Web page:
Recognizable companies including Google, Twitter and Eli Lilly all are encouraging their employees to work at home to prevent spread of the coronavirus. Research on the benefits and drawbacks of “working from home is still in its infancy, but researchers have generally found that telecommuting can function as a double-edged sword, said Erik Gonzalez-Mulé, assistant professor of organizational behavior and human resources at the Indiana University Kelley School of Business.
“On the one hand, telecommuting can increase productivity because it enhances employees’ feelings of control and autonomy. With the freedom to choose when and how to do their work, employees generally experience greater motivation and satisfaction,” Gonzalez-Mulé. “Of course, there is a caveat here, in that managers should take care to maintain the same performance management systems they use for ‘in-residence’ employees, such as setting specific goals, ‘checking in’ on goal progress, using regular performance evaluations, and the like.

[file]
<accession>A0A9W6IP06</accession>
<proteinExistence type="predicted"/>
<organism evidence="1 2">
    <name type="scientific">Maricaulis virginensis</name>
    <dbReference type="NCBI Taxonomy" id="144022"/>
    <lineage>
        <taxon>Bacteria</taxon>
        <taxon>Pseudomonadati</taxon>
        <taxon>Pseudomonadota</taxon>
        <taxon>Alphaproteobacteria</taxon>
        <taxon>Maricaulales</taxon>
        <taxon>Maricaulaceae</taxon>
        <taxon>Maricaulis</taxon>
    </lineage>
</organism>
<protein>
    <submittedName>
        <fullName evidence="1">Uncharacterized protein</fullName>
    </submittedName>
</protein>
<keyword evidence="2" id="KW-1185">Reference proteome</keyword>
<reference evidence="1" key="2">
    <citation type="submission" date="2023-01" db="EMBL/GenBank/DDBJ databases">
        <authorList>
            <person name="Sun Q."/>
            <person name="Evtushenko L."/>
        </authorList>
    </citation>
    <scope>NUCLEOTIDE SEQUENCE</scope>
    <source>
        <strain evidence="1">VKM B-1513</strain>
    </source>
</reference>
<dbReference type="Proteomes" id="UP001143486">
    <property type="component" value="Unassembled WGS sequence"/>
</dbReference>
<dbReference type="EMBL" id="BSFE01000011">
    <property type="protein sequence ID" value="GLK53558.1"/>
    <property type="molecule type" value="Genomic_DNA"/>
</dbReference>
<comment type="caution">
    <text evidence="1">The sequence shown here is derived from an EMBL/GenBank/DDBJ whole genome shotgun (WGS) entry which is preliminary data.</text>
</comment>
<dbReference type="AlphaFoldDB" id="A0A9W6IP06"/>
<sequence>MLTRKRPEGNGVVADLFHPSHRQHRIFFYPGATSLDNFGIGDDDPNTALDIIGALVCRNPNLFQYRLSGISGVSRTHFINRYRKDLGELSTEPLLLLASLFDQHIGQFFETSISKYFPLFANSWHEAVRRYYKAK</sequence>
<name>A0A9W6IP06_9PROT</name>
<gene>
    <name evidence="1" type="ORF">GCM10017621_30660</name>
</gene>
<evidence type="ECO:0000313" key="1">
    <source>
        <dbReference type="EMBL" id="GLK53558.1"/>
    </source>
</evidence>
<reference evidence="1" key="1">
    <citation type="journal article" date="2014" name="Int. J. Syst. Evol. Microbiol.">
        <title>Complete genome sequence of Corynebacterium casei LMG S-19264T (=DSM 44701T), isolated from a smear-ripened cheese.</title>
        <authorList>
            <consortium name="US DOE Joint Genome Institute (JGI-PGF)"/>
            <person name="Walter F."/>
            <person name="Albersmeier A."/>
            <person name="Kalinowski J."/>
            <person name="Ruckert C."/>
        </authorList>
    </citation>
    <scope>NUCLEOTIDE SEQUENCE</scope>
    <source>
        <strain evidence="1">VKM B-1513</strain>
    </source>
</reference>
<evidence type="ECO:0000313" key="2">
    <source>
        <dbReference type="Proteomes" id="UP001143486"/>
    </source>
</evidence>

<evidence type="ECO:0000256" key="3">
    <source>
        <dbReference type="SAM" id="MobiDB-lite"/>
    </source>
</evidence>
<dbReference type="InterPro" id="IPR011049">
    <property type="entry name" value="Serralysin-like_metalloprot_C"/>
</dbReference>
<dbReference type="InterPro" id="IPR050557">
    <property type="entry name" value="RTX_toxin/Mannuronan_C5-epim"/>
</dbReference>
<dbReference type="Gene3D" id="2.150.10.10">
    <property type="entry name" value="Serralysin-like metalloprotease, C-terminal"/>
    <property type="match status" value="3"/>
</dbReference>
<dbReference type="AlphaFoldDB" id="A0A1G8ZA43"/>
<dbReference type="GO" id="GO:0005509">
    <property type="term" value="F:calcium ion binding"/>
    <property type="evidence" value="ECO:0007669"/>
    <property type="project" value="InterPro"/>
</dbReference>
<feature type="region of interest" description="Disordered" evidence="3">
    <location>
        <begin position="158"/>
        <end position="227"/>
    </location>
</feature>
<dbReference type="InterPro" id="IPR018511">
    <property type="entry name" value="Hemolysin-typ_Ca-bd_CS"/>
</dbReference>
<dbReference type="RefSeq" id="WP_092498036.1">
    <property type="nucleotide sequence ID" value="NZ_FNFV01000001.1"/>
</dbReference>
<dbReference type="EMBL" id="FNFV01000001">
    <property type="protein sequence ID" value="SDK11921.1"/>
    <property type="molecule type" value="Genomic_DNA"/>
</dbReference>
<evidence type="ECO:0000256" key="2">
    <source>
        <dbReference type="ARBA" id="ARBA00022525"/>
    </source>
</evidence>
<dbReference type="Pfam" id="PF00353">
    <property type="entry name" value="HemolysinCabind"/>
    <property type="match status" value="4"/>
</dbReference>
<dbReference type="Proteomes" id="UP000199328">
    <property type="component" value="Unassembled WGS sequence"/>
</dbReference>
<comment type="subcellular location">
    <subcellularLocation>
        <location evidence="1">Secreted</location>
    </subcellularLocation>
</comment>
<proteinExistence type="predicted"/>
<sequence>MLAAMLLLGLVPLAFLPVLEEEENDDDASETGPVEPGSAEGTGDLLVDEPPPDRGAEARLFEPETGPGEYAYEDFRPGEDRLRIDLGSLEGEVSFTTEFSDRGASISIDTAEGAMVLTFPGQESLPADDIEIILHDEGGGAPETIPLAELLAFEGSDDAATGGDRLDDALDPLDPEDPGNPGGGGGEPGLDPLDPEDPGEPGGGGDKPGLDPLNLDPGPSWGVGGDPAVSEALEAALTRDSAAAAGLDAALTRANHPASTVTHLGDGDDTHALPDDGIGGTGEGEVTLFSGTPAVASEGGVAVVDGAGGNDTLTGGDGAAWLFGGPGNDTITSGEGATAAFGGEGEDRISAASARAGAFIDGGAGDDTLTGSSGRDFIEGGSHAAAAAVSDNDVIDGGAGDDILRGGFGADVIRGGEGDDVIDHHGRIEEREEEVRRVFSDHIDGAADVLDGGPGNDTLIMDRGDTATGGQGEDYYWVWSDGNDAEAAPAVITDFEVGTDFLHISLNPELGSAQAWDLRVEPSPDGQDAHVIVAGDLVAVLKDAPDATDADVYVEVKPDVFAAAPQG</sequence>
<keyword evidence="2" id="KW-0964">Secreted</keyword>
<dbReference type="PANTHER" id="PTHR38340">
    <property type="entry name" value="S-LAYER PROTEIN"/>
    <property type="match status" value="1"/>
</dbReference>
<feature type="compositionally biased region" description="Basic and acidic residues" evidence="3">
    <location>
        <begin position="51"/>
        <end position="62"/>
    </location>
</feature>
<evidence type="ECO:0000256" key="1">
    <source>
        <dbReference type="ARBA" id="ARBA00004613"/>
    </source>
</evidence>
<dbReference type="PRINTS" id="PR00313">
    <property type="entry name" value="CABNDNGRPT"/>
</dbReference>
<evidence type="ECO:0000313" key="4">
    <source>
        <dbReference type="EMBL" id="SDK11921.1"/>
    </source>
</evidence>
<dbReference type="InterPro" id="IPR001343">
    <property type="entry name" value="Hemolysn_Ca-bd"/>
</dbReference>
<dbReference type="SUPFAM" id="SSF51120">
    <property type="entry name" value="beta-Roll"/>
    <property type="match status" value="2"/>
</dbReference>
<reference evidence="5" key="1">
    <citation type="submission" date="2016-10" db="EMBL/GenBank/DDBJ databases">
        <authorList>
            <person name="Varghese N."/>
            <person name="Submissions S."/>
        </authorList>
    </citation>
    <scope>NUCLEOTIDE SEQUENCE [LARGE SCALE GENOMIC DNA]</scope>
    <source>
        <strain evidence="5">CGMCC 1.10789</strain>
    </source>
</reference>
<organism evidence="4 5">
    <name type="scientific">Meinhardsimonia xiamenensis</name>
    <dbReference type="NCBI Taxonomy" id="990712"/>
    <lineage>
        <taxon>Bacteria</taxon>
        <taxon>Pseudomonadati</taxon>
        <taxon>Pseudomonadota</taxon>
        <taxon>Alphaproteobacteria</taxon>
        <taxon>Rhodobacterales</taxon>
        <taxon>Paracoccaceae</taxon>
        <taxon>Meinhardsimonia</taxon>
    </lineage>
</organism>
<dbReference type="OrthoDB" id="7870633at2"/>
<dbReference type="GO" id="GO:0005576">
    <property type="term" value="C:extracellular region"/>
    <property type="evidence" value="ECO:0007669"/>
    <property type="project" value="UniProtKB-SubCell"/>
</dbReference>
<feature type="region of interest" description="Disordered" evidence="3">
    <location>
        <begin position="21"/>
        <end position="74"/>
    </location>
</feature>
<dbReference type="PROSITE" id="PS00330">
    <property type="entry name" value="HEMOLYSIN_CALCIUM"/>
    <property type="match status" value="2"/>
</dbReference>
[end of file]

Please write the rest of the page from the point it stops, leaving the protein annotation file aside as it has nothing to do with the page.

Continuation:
“The idea is to communicate to employees that, as long as the work gets done -- which managers can assess with performance management systems -- they can choose when and how to do it,” he added.
“On the other hand, recent studies show that telecommuting can increase feelings of isolation. This is because telecommuting workers have significantly less face-to-face contact with their manager and colleagues, which can lead telecommuters to feel alone and socially disconnected. One way to ameliorate these effects is to use technologies that involve virtual face-to-face contact, like Zoom or Skype, or to have at least some ‘real’ face-to-face contact, such as some meetings that are conducted in-person.”